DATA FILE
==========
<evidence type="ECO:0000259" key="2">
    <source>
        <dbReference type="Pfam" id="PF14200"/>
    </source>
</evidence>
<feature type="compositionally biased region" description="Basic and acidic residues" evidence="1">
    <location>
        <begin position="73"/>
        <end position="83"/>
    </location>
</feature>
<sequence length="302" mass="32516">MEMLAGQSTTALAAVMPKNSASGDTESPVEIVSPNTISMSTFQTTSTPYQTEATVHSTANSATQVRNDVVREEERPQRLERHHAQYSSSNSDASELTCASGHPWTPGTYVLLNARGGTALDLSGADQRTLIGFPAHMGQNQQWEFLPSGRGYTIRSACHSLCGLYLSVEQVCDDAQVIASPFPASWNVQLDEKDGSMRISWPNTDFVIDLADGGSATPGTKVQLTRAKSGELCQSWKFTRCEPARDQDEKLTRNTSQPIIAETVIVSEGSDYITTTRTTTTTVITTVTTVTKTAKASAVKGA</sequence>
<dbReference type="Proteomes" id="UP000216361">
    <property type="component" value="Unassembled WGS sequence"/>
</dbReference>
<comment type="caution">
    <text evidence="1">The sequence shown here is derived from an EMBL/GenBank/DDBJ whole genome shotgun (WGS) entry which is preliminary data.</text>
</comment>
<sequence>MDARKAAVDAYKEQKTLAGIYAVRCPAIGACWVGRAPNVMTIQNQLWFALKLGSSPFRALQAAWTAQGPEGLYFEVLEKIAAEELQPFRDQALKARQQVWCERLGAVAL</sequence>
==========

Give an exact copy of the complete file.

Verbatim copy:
<evidence type="ECO:0000259" key="2">
    <source>
        <dbReference type="Pfam" id="PF14200"/>
    </source>
</evidence>
<feature type="compositionally biased region" description="Basic and acidic residues" evidence="1">
    <location>
        <begin position="73"/>
        <end position="83"/>
    </location>
</feature>
<sequence length="302" mass="32516">MEMLAGQSTTALAAVMPKNSASGDTESPVEIVSPNTISMSTFQTTSTPYQTEATVHSTANSATQVRNDVVREEERPQRLERHHAQYSSSNSDASELTCASGHPWTPGTYVLLNARGGTALDLSGADQRTLIGFPAHMGQNQQWEFLPSGRGYTIRSACHSLCGLYLSVEQVCDDAQVIASPFPASWNVQLDEKDGSMRISWPNTDFVIDLADGGSATPGTKVQLTRAKSGELCQSWKFTRCEPARDQDEKLTRNTSQPIIAETVIVSEGSDYITTTRTTTTTVITTVTTVTKTAKASAVKGA</sequence>
<dbReference type="Proteomes" id="UP000216361">
    <property type="component" value="Unassembled WGS sequence"/>
</dbReference>
<comment type="caution">
    <text evidence="1">The sequence shown here is derived from an EMBL/GenBank/DDBJ whole genome shotgun (WGS) entry which is preliminary data.</text>
</comment>
<sequence>MDARKAAVDAYKEQKTLAGIYAVRCPAIGACWVGRAPNVMTIQNQLWFALKLGSSPFRALQAAWTAQGPEGLYFEVLEKIAAEELQPFRDQALKARQQVWCERLGAVAL</sequence>